The End of Nicotine Addiction and the Promise of Precision Medicine
Dec 31, 2015 05:23PM
This conversation serves as a prelude to a webinar that Natural Awakenings is hosting with Dr. Gant as the main speaker on January 24. Click here to register.
RF: Dr. Gant, you’ve stated that nicotine addiction is one of the leading causes of death in the world. To give us some context, can you state how you arrived at that?
CG: In the U.S. alone, there are about 450,000 deaths per year and 5 million worldwide that are related to smoking. It is the unspoken cause underlying much of cardiovascular disease, cancer, Chronic Obstructive Pulmonary disease (COPD) and emphysema. The method by which we categorize disease, set up in the Middle Ages, is based on specific parts of the body. Medical specialties are still based on that system. We break down disease statistics by anatomy, but tobacco is behind many of the statistics, landing it as a leading cause of death.
RF: When a smoker comes to you with a desire to quit, what do you do?
CG: The first thing we do is to let people know that this isn’t their fault. The compulsion to smoke is simply an adaptation to the stressful, unnatural environment that we live in. People will gravitate to that adaptation based a genetic predisposition and/or a nutritional inability to synthesize certain neurotransmitters in their brain. Not knowing these basic facts of life compels an individual to medicate themself with what makes them feel better, including cigarettes, but once we know what it is all about – such as one’s genetic makeup, many other rational and healthy options become available.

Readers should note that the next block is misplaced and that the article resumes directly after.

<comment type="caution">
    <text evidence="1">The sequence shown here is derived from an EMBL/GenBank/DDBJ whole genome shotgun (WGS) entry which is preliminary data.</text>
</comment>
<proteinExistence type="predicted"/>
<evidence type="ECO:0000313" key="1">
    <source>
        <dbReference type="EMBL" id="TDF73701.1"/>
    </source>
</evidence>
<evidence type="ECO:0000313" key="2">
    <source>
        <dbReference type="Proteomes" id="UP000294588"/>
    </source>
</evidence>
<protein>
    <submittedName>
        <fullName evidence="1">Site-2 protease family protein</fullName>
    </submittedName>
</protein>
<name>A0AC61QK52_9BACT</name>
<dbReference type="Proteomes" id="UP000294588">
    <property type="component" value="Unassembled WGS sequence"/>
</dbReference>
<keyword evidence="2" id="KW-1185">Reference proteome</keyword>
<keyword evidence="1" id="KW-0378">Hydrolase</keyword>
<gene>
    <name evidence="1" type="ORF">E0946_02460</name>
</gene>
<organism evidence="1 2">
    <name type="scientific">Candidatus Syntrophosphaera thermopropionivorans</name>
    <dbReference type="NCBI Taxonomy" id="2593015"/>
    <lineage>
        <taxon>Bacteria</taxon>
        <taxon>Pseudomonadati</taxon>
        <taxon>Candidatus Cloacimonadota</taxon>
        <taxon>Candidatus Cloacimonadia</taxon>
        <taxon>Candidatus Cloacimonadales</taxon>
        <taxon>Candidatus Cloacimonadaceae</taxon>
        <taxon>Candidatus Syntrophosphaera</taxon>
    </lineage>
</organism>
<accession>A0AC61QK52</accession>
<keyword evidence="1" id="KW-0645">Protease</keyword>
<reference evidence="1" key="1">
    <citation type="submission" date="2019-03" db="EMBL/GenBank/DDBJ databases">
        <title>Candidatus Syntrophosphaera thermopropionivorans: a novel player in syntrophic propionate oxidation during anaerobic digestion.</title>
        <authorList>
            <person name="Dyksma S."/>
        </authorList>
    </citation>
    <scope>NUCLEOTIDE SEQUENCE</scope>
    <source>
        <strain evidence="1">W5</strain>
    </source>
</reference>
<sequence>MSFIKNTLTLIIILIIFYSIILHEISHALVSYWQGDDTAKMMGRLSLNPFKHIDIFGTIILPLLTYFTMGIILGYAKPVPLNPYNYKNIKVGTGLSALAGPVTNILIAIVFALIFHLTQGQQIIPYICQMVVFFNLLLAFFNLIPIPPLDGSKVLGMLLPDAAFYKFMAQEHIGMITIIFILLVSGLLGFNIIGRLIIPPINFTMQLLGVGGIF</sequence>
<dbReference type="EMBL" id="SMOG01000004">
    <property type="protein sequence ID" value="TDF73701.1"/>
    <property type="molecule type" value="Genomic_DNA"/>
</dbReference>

RF: What do we know about the science of those who are nicotine addicted?
CG: The brain is made up of approximately 200 billion individual cells called neurons and each can have up to 10,000 connections with other cells called synapses. In order for one cell to communicate across the synapse with its neighbor, it must release a chemical messenger called a neurotransmitter. Many neurotransmitters are actually “feel-good” natural stress hormones in the brain. They are the chemical messengers that allow one brain cell to communicate with another brain cell when a stress is happening. They are made from the good stuff in our diet, the nutrients.
Drugs, like nicotine, take the place of certain natural neurotransmitters, and in this way, they cause an artificial psychotropic effect that mimics the effects of certain natural neurotransmitters—thus tricking the nicotine-user into believing that by consuming or smoking nicotine, they have done something beneficial.
Acetylcholine, the brain’s natural nicotine, is a neurotransmitter made from dietary lecithin and choline, which is especially high in eggs, soy and liver. It is one of the “feel-good” natural stress hormones that govern various aspects of memory, mood, behavior and thinking.